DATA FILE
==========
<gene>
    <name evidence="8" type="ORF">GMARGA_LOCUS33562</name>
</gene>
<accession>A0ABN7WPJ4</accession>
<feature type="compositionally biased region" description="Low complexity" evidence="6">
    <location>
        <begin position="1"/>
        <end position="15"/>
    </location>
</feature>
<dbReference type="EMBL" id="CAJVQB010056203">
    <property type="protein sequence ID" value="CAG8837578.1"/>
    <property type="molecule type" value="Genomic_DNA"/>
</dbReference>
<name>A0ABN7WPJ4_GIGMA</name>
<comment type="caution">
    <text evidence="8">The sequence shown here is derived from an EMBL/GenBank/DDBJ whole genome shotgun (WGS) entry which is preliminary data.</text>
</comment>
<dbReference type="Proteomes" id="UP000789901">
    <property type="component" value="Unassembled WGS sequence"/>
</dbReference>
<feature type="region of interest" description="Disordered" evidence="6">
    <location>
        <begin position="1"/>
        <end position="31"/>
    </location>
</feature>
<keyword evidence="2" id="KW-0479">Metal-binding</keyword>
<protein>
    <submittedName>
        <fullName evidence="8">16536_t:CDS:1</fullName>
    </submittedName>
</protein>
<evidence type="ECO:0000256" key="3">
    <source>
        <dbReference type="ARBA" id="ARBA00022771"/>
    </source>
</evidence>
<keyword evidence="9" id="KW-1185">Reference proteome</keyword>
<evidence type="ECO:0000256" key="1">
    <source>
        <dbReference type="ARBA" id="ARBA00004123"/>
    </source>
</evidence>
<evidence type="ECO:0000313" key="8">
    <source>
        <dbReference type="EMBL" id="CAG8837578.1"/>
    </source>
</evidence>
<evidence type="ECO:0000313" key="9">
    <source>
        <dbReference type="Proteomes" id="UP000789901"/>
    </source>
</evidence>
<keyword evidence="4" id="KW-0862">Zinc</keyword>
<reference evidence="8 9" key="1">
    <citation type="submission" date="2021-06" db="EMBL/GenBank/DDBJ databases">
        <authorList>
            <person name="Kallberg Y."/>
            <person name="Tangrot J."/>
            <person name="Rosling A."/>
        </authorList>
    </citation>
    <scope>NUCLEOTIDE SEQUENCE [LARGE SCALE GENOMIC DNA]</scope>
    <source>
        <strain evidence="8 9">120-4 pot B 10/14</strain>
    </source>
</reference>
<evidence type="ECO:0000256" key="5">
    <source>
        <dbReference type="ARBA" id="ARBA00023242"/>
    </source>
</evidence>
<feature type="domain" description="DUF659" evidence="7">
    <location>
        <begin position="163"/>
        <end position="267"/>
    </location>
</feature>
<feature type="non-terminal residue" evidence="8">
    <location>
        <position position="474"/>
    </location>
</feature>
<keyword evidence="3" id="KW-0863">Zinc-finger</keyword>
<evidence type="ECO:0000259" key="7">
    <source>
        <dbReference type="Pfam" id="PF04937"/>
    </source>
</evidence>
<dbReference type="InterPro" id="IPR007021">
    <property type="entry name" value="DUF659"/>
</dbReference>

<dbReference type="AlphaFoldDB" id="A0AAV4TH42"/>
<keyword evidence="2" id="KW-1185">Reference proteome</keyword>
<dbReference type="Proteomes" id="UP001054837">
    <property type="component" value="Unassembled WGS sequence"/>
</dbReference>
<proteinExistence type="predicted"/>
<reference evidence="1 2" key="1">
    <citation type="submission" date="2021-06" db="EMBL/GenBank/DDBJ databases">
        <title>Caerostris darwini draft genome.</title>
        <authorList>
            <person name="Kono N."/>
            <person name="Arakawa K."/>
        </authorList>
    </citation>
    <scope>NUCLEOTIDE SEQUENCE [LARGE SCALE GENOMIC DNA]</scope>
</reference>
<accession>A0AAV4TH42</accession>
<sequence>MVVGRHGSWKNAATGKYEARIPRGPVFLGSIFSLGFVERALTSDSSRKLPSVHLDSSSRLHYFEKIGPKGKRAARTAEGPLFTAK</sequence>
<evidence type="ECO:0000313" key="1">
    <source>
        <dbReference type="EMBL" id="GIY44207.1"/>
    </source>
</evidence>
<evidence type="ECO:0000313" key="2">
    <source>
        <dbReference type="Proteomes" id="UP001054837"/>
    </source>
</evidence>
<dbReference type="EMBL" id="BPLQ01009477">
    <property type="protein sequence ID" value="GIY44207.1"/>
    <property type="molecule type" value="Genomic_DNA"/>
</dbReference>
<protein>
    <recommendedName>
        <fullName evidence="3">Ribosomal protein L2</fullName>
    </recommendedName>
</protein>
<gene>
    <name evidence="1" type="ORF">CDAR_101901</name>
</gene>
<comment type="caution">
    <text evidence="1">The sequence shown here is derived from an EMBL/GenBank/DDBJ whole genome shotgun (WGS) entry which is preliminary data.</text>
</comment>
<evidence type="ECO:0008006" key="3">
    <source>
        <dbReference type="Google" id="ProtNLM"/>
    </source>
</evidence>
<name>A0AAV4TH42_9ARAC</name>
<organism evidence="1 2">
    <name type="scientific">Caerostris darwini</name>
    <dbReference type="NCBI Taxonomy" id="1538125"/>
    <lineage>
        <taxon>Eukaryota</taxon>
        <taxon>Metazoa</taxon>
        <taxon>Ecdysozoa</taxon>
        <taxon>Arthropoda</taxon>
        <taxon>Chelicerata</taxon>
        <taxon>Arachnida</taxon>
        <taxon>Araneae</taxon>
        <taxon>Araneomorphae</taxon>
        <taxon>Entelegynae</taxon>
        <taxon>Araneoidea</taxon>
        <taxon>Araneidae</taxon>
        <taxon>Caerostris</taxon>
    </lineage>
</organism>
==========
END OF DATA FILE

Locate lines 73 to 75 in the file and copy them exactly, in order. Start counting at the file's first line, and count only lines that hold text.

</evidence>
<feature type="domain" description="DUF659" evidence="7">
    <location>